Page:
Can't find droid phone setting that makes callers sound like Scooby Doo, Elmer Fudd or Darth Vader. Pity.

How fitting that people avoid use of the word "evitable" whereas they can't seem to avoid use of the word "inevitable."

Baseball gods must favor the oddly named. Yesterday, old stars Vida Blue & Rollie Fingers signed balls while new star Coco Crisp hit them.

Middle East revolutions then earthquake in Japan. Wonder which is more traumatic: nature's impersonal attacks or troops' personal attacks?

Product idea: omni-directional wheeled suitcase electronically "on leash" to your smart phone, just follows you thru airport.

After the bad eggplant harvest He covered his losses on baba ghanoush futures w/ calls on hummus. Running a deli had become so complicated.

For longer than he cared to admit, he thought that a brothel was a soup kitchen.

The Chrysler Ambiguity. Stunning design but only comes in shades of gray.

Time to give back that hour you got in the fall. With money you pay interest. With time you just hope it was of interest.

Once, only sailors got tattoos. Now the fad has spread about the same rate as the popularity of cruises. Something about the ocean.

Those shape-up shoes really work. I've noticed that the general population is getting much more fit.

Like telling boneless chickens to relax.

The paradox of prediction: if you predict the unpredictable, haven't you just made it impossible for anything to be either?

Exxon CEO says oil prices not yet hurting economy. And then whispered into the mic, but we have not yet given up on that.

Charlie Sheen is marketing a new Tiger Blood concentrate. Just add millions and it makes you irresistible to certain women.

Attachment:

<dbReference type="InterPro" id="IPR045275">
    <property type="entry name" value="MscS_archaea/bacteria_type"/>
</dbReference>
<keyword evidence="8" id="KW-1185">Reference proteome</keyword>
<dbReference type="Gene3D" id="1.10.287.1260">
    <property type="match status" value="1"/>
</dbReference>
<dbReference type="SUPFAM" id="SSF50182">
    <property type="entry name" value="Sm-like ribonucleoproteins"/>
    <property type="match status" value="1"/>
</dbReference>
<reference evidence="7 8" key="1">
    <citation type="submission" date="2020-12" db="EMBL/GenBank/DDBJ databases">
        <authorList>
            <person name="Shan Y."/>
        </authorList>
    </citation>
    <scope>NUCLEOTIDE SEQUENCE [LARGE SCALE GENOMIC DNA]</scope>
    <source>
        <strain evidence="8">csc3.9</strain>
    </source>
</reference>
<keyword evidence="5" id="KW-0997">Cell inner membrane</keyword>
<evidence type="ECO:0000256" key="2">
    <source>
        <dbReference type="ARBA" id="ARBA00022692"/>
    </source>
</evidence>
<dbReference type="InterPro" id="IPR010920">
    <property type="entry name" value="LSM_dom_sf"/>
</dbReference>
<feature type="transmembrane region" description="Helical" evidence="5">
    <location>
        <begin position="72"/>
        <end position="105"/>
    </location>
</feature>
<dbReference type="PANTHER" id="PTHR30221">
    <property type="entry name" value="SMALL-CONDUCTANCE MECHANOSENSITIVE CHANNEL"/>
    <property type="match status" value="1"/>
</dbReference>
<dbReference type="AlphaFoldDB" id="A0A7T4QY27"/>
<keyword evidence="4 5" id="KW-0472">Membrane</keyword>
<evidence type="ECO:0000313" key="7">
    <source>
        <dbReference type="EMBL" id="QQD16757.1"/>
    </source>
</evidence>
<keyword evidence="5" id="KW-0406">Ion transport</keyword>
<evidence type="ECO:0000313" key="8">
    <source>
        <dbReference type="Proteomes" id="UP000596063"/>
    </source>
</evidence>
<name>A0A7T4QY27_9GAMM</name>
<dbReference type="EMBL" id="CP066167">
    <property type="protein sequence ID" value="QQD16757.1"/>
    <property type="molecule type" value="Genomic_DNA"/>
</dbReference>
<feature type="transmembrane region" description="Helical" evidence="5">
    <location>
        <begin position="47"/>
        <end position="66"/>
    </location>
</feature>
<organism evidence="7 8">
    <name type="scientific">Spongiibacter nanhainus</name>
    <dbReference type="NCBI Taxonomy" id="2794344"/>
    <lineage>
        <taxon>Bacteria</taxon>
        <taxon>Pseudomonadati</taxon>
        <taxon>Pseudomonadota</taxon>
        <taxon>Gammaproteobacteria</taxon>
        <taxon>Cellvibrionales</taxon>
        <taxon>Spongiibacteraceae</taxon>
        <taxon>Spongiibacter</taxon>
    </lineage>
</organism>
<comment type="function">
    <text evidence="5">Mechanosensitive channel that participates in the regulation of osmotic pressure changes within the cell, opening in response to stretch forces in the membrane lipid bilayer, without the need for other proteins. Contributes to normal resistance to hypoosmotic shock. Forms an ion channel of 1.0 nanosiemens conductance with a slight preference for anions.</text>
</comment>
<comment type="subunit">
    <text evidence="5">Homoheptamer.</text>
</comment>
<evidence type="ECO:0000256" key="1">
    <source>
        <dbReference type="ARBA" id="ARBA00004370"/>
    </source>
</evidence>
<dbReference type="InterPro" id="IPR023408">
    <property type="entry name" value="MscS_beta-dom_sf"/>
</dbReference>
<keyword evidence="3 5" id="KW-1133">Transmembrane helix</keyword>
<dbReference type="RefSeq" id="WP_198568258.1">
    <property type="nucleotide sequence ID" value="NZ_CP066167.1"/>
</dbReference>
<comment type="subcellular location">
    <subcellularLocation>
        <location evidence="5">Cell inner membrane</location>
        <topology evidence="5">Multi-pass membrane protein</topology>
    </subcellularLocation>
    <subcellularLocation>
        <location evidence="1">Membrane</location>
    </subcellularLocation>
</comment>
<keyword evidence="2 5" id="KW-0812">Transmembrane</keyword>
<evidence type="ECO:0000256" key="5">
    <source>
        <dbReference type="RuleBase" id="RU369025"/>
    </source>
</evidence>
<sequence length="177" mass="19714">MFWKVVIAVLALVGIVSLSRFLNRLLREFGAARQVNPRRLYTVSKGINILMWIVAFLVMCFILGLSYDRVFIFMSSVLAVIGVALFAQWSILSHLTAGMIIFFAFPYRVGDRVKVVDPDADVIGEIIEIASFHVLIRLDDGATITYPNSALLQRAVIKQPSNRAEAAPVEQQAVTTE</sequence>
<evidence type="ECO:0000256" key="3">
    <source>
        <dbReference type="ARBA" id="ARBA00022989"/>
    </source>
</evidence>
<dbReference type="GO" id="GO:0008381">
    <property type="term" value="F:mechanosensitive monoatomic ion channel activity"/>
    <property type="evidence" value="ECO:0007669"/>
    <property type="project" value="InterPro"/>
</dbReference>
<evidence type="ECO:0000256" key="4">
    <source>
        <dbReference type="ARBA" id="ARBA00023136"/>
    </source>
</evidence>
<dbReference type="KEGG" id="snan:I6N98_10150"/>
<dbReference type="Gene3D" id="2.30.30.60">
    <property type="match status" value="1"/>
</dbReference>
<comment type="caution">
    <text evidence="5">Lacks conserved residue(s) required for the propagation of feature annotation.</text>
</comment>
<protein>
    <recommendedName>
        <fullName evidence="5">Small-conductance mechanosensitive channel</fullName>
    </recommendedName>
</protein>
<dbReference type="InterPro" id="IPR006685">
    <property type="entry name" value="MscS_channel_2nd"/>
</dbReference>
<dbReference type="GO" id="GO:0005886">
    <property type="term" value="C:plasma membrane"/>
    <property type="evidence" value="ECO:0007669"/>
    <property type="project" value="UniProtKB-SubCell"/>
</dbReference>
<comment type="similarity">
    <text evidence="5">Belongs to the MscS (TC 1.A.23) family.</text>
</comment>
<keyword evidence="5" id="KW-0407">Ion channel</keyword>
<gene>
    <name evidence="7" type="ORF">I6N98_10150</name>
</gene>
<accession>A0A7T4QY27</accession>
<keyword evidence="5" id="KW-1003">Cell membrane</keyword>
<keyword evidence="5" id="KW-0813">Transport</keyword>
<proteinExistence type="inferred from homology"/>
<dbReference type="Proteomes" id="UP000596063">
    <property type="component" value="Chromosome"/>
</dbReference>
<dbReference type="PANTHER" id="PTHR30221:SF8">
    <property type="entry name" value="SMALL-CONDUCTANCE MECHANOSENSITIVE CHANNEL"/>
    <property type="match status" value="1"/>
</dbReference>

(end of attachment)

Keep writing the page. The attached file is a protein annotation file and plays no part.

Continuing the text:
Your moment of pop anthropology: McDonald's Wedding Packages Have Hong Kong Lovin' It http://yhoo.it/ell3RU

NPR interviewer was inquiring about the agenda of facebook & twitter. I wonder what he thinks is the agenda of the phone or internet.

The audience thinks that it is viewing programming; the advertiser thinks that it is programming viewers.

Low-carb Thursday was never caught on like Fat Tuesday.

They’d stopped using traditional graphs. Today's report pictured his portfolio as a small kid trapped and forgotten in the bouncy castle.

His glasses askew, heart racing, and coffee splattered about, Tom instantly resented the local newspaper's new pop up advertising.

In '70s, IBM sold a 1 MB memory computer for $4,674,160. Today, you can get 3 GB computer for $473.99. From $4 million per MB to 15 cents.

He was the worst kind of confused. Which is to say, he didn't even realize that he was.

Dad was really surprised at how spicy was his dab of guacamole at the Japanese restaurant today.

He admitted it wasn't a big difference, like the one between grunge rock, garage rock, and indie rock. Still, how could she not notice?

Cognitive entropy: point at which energy to adjust one's worldview to accommodate new facts seems greater than energy required to avoid them.

Easy to imagine thought caption over heads of confused looking tweens at mall: life was so much easier when we just liked to chew stuff.

I wonder if leprechauns are flattered or offended at our stereotypes of them.

Wonder if Center for Disease Control tracks sale of tissues to track spread of colds. Or searches key words to spot trends on facebook.

This head cold is similar to sucking helium. I'm light headed and sound like Mickey Mouse. Plus it sucks.

Justin Bieber just turned 17. Poor kid. Seems so young for a comb over.

It's true that he was thoughtful, if by that you mean that he gave a great deal of thought to how he was thought about.

"Today you are you, that is truer than true. There is no one alive who is Youer than You." - Dr. Seuss.

Gleick's new book, The Information, shipped today to my doorstep. Engrossing, intellectually provocative, and fun.

How do you call in sick from home office? Work is done via phone and computer; isn't informing them you can't work proof to the contrary?